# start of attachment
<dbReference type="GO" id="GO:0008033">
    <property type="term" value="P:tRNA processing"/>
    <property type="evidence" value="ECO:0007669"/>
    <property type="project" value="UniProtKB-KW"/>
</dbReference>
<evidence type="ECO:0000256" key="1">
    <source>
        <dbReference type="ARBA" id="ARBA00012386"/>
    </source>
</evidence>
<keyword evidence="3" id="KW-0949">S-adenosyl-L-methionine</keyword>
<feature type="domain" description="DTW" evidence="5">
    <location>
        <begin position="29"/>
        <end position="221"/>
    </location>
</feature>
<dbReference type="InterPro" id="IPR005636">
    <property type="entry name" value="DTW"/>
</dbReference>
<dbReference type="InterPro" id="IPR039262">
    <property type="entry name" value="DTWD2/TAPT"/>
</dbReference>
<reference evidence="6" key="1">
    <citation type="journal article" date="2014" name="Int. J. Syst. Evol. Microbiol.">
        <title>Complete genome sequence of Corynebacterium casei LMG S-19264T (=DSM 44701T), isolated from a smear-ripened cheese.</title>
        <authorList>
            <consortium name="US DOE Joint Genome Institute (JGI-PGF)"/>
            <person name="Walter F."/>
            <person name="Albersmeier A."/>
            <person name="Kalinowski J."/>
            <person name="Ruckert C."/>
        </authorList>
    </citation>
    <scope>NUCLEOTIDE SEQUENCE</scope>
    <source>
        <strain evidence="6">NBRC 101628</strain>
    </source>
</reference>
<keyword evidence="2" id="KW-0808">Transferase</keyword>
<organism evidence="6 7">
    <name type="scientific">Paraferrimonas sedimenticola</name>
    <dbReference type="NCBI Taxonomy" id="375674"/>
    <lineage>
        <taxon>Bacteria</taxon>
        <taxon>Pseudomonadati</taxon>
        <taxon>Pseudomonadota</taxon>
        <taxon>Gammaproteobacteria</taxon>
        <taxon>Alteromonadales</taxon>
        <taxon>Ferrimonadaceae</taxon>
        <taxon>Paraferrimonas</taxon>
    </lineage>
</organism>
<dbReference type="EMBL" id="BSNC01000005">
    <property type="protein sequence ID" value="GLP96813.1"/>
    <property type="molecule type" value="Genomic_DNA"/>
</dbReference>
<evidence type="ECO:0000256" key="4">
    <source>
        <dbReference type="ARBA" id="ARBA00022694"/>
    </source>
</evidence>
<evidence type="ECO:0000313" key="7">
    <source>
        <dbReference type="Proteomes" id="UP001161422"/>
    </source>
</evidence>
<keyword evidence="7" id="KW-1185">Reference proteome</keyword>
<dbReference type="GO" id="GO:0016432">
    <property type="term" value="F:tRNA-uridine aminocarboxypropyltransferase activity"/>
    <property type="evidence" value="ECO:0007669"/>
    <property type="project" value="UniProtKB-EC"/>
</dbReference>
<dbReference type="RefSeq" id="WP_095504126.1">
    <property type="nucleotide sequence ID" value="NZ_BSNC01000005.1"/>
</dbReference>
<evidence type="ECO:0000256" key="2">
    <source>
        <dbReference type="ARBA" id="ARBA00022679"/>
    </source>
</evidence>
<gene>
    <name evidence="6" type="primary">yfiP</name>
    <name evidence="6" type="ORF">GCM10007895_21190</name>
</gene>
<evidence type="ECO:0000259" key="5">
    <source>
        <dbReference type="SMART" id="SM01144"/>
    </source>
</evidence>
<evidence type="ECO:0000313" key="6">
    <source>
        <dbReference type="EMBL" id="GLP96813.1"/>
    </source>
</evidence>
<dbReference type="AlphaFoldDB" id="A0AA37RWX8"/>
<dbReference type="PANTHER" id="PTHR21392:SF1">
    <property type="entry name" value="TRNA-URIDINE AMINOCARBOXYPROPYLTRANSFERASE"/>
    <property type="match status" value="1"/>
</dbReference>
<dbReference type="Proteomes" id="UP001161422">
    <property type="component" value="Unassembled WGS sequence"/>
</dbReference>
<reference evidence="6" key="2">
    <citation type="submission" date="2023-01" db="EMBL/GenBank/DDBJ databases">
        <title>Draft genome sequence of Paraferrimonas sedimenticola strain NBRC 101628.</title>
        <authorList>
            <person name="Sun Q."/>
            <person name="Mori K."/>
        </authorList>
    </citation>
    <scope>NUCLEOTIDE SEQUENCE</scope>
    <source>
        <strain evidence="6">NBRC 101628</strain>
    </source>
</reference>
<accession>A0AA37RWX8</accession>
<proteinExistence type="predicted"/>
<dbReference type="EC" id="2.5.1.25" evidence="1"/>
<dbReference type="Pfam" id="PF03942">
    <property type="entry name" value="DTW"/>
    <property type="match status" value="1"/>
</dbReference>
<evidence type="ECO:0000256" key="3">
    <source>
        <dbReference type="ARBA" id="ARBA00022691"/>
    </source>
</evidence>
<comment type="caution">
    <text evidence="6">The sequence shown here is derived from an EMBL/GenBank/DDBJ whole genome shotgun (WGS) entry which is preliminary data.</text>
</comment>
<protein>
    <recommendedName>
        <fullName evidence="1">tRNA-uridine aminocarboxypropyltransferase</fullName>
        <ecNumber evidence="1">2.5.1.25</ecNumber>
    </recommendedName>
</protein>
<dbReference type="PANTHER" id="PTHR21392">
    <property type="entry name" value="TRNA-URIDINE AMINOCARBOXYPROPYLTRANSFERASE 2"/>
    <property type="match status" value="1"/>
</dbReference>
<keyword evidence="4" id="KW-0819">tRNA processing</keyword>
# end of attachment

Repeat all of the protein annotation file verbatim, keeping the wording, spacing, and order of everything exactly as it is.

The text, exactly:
<dbReference type="GO" id="GO:0008033">
    <property type="term" value="P:tRNA processing"/>
    <property type="evidence" value="ECO:0007669"/>
    <property type="project" value="UniProtKB-KW"/>
</dbReference>
<evidence type="ECO:0000256" key="1">
    <source>
        <dbReference type="ARBA" id="ARBA00012386"/>
    </source>
</evidence>
<keyword evidence="3" id="KW-0949">S-adenosyl-L-methionine</keyword>
<feature type="domain" description="DTW" evidence="5">
    <location>
        <begin position="29"/>
        <end position="221"/>
    </location>
</feature>
<dbReference type="InterPro" id="IPR005636">
    <property type="entry name" value="DTW"/>
</dbReference>
<dbReference type="InterPro" id="IPR039262">
    <property type="entry name" value="DTWD2/TAPT"/>
</dbReference>
<reference evidence="6" key="1">
    <citation type="journal article" date="2014" name="Int. J. Syst. Evol. Microbiol.">
        <title>Complete genome sequence of Corynebacterium casei LMG S-19264T (=DSM 44701T), isolated from a smear-ripened cheese.</title>
        <authorList>
            <consortium name="US DOE Joint Genome Institute (JGI-PGF)"/>
            <person name="Walter F."/>
            <person name="Albersmeier A."/>
            <person name="Kalinowski J."/>
            <person name="Ruckert C."/>
        </authorList>
    </citation>
    <scope>NUCLEOTIDE SEQUENCE</scope>
    <source>
        <strain evidence="6">NBRC 101628</strain>
    </source>
</reference>
<keyword evidence="2" id="KW-0808">Transferase</keyword>
<organism evidence="6 7">
    <name type="scientific">Paraferrimonas sedimenticola</name>
    <dbReference type="NCBI Taxonomy" id="375674"/>
    <lineage>
        <taxon>Bacteria</taxon>
        <taxon>Pseudomonadati</taxon>
        <taxon>Pseudomonadota</taxon>
        <taxon>Gammaproteobacteria</taxon>
        <taxon>Alteromonadales</taxon>
        <taxon>Ferrimonadaceae</taxon>
        <taxon>Paraferrimonas</taxon>
    </lineage>
</organism>
<dbReference type="EMBL" id="BSNC01000005">
    <property type="protein sequence ID" value="GLP96813.1"/>
    <property type="molecule type" value="Genomic_DNA"/>
</dbReference>
<evidence type="ECO:0000256" key="4">
    <source>
        <dbReference type="ARBA" id="ARBA00022694"/>
    </source>
</evidence>
<evidence type="ECO:0000313" key="7">
    <source>
        <dbReference type="Proteomes" id="UP001161422"/>
    </source>
</evidence>
<keyword evidence="7" id="KW-1185">Reference proteome</keyword>
<dbReference type="GO" id="GO:0016432">
    <property type="term" value="F:tRNA-uridine aminocarboxypropyltransferase activity"/>
    <property type="evidence" value="ECO:0007669"/>
    <property type="project" value="UniProtKB-EC"/>
</dbReference>
<dbReference type="RefSeq" id="WP_095504126.1">
    <property type="nucleotide sequence ID" value="NZ_BSNC01000005.1"/>
</dbReference>
<evidence type="ECO:0000256" key="2">
    <source>
        <dbReference type="ARBA" id="ARBA00022679"/>
    </source>
</evidence>
<gene>
    <name evidence="6" type="primary">yfiP</name>
    <name evidence="6" type="ORF">GCM10007895_21190</name>
</gene>
<evidence type="ECO:0000259" key="5">
    <source>
        <dbReference type="SMART" id="SM01144"/>
    </source>
</evidence>
<evidence type="ECO:0000313" key="6">
    <source>
        <dbReference type="EMBL" id="GLP96813.1"/>
    </source>
</evidence>
<dbReference type="AlphaFoldDB" id="A0AA37RWX8"/>
<dbReference type="PANTHER" id="PTHR21392:SF1">
    <property type="entry name" value="TRNA-URIDINE AMINOCARBOXYPROPYLTRANSFERASE"/>
    <property type="match status" value="1"/>
</dbReference>
<dbReference type="Proteomes" id="UP001161422">
    <property type="component" value="Unassembled WGS sequence"/>
</dbReference>
<reference evidence="6" key="2">
    <citation type="submission" date="2023-01" db="EMBL/GenBank/DDBJ databases">
        <title>Draft genome sequence of Paraferrimonas sedimenticola strain NBRC 101628.</title>
        <authorList>
            <person name="Sun Q."/>
            <person name="Mori K."/>
        </authorList>
    </citation>
    <scope>NUCLEOTIDE SEQUENCE</scope>
    <source>
        <strain evidence="6">NBRC 101628</strain>
    </source>
</reference>
<accession>A0AA37RWX8</accession>
<proteinExistence type="predicted"/>
<dbReference type="EC" id="2.5.1.25" evidence="1"/>
<dbReference type="Pfam" id="PF03942">
    <property type="entry name" value="DTW"/>
    <property type="match status" value="1"/>
</dbReference>
<evidence type="ECO:0000256" key="3">
    <source>
        <dbReference type="ARBA" id="ARBA00022691"/>
    </source>
</evidence>
<comment type="caution">
    <text evidence="6">The sequence shown here is derived from an EMBL/GenBank/DDBJ whole genome shotgun (WGS) entry which is preliminary data.</text>
</comment>
<protein>
    <recommendedName>
        <fullName evidence="1">tRNA-uridine aminocarboxypropyltransferase</fullName>
        <ecNumber evidence="1">2.5.1.25</ecNumber>
    </recommendedName>
</protein>
<dbReference type="PANTHER" id="PTHR21392">
    <property type="entry name" value="TRNA-URIDINE AMINOCARBOXYPROPYLTRANSFERASE 2"/>
    <property type="match status" value="1"/>
</dbReference>
<keyword evidence="4" id="KW-0819">tRNA processing</keyword>